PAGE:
Like any major goal in life, it is not one that comes easy. The nomadic lifestyle is a thing of beauty, sprinkled with constant challenges and instability. Check out my article ‘11 Essential Skills to Live a Nomadic Life’ to read more about sustaining a life on the road.

If you have the time and resources to take a few months out to travel, and the desire to do so, don’t think twice, do some research and book that ticket. The world is a wonderful teacher, waiting to guide you.

Whether you are just starting out, going on holiday, or heading out for an extended period, I’m going to share 7 solo travel trips which I have picked up, which I hope help you out.

7 Solo Travel Tips You May Not Have Been Told

These tips are based on my experiences traveling solo over the last five years, which has been a mix of holidays, working abroad, and becoming a digital nomad.

1. It Will Probably Be A Rough Landing

I don’t mean you actual landing, but arriving in new surroundings can be quite overwhelming to being with.

The pictures you see of people having fun, amazing scenery and incredible adventures can give a false sense of expectation. That is waiting for you as you travel, but it is very rarely what you are greeted with.

When you first arrive in a new place, you will probably be tired and a little nervous. The first time I landed in Nepal, I was bombarded with taxi drivers trying to get me in their cars, hotel representatives trying to sell me a room, and all I wanted was some fresh air.

It’s not uncommon to feel a bit scared, once you make it to your accommodation, heading out alone to do something as simple as getting food can seem like a daunting task. The streets are very different, you don’t know your way round, and you may not even know how or what to order.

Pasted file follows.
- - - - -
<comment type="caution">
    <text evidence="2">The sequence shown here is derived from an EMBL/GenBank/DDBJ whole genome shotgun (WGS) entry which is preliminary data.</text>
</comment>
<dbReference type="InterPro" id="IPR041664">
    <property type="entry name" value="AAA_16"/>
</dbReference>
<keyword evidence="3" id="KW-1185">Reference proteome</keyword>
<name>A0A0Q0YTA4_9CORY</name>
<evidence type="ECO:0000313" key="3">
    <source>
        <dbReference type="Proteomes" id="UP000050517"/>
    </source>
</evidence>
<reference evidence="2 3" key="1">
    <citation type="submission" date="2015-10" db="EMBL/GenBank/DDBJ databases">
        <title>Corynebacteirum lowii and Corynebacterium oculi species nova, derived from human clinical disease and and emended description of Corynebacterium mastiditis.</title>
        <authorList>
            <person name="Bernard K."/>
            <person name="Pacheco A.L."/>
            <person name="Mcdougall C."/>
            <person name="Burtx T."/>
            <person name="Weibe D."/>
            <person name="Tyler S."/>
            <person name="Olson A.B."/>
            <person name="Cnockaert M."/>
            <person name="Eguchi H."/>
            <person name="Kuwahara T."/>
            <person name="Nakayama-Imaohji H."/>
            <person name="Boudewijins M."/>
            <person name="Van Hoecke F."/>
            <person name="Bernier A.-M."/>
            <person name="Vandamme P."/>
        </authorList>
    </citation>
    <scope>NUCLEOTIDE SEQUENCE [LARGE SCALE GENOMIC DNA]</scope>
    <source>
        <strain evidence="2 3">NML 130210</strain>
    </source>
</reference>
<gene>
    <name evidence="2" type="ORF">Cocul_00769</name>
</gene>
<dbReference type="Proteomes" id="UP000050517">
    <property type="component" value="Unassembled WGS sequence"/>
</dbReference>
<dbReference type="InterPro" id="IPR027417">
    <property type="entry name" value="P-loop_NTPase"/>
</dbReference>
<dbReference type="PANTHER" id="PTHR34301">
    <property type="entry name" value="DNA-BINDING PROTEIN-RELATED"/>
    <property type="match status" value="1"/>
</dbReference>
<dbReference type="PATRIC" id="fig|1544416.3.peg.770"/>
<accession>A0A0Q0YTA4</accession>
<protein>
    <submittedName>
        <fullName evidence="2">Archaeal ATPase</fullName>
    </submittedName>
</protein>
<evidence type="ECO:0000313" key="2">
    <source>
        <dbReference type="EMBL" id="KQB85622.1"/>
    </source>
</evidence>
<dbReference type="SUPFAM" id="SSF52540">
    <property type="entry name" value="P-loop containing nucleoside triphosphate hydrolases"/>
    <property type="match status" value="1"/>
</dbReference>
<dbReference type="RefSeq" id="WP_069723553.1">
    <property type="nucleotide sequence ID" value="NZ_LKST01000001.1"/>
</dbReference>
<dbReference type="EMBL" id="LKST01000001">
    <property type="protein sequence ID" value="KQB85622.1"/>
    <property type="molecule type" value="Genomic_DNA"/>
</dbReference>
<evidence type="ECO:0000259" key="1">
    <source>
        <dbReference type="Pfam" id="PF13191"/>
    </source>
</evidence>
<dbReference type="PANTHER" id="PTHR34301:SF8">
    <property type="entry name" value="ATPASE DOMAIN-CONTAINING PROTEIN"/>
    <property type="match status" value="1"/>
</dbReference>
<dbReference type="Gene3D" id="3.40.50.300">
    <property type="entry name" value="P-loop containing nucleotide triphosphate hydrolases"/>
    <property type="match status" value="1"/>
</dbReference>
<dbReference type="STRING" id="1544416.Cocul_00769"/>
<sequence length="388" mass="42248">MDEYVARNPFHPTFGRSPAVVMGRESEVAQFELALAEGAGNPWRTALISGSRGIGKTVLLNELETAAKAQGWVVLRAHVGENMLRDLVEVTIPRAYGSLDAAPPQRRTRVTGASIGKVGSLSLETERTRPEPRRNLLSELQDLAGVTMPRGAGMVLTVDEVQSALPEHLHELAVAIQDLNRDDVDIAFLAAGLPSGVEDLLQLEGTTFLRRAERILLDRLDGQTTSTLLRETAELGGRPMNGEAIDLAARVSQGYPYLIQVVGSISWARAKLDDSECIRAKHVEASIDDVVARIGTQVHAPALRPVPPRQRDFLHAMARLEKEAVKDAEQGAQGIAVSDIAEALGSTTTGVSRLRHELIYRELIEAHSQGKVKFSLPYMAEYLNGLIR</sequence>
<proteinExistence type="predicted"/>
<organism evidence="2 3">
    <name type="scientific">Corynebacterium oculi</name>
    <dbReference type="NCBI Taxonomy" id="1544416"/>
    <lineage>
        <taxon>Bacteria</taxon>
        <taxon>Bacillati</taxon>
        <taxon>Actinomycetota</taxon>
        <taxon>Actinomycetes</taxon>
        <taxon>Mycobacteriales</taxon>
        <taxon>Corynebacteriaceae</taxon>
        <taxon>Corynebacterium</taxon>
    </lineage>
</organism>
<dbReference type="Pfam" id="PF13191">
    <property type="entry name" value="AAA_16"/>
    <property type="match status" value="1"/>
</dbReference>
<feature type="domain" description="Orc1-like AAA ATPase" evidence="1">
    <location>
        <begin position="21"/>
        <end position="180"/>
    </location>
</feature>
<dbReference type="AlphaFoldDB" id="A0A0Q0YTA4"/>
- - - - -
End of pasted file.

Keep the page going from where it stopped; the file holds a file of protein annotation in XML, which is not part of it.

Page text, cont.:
The first couple of days can seem like too much, just give it a little time. If you’re staying at a hostel, people will be around that have been in the same situation, strike up a conversation.  Give yourself time to rest, grab a notebook and write how you are feeling, this can be great to reflect on later.

Everything will work out, you will meet people to head out with, you will figure your way round the area, and you will have some great adventures.

2. Don’t Always Trust A Friendly Smile

If you are traveling from a Western country to a country which may not be as strong economically, it’s important to have a certain level of awareness.

One of the most common examples are taxi drivers at the airport. They will be your best friend, have the widest smile, even offer you cigarettes, then can try and charge you $50+ for a five mile journey.